Ghana’s New Patriotic Party (NPP) is turning to women to add civility to and regain influence in Ghanaian politics. The slightly awkward article title explains that women will only have to pay half of the normal fee to apply for parliamentary candidacy to increase their numbers within the party by encouraging participation.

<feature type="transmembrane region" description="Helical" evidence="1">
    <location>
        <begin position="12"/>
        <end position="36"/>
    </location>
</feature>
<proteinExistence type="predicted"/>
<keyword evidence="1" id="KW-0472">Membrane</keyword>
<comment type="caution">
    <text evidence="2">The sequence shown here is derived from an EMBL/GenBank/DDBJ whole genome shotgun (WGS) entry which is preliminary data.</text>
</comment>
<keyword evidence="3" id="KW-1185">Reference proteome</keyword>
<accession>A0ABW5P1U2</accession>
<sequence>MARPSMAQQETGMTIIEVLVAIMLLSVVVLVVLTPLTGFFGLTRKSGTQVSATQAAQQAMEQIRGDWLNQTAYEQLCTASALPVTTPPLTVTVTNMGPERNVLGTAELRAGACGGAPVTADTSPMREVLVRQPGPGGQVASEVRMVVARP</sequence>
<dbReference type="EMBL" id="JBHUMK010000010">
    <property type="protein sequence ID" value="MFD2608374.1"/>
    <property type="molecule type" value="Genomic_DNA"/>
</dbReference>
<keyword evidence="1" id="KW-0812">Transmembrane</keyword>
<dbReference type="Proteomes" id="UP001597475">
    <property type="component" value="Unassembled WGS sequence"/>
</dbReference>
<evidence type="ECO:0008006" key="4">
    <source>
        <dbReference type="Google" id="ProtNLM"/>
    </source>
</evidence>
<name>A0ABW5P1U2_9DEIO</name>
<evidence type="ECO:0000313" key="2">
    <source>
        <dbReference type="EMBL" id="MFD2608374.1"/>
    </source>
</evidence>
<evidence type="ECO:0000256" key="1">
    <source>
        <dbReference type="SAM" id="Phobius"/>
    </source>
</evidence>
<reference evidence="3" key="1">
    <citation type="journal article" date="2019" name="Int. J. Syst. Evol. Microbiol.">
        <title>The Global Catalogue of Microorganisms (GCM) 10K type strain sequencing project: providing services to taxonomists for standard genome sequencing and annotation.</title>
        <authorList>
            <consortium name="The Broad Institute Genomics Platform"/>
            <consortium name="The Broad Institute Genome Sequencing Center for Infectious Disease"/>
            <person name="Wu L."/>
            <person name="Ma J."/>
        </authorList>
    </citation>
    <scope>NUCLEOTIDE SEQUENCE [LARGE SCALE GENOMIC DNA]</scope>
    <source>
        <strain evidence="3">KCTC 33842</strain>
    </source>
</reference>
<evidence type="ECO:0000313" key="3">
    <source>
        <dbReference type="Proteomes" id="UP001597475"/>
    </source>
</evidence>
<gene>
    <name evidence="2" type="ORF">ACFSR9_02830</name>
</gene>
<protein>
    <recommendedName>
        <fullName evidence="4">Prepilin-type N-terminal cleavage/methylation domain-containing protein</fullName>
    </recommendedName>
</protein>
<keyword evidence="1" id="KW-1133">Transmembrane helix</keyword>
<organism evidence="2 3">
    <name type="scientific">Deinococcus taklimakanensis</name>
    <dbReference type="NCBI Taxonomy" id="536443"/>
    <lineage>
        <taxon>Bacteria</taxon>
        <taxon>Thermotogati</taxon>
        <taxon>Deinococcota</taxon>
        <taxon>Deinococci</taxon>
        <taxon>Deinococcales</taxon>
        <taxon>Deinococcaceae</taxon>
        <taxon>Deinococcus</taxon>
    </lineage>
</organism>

The article does not mention the controversy of the GH¢ 16,000 parliamentary fee, which I think is a little over $10,000 USD. Some argue that the high fee will make it impossible for many young people of potential to participate, so the extension of this discount to women becomes controversial in its implications of the woman’s position in Ghanaian society as opposed to others who might be financially burdened. It is not made clear why or how women are more financially strained and therefore should be more motivated to get involved in the NPP. There is also allusion to but not a real explanation of problems that occurred in the last election that weakened the power of the NPP, especially in comparison to the National Democratic Party (NDC). Apparently there were not “clean campaigns devoid of inflammatory statements.” I think it is fascinating that encouraging participation of women is a remedy to political mudslinging This simple act by a political party creates space for a discussion on the financial burdens of civic engagement, motivations and potential for political leadership, and roles of gender within the group labeled as in poverty.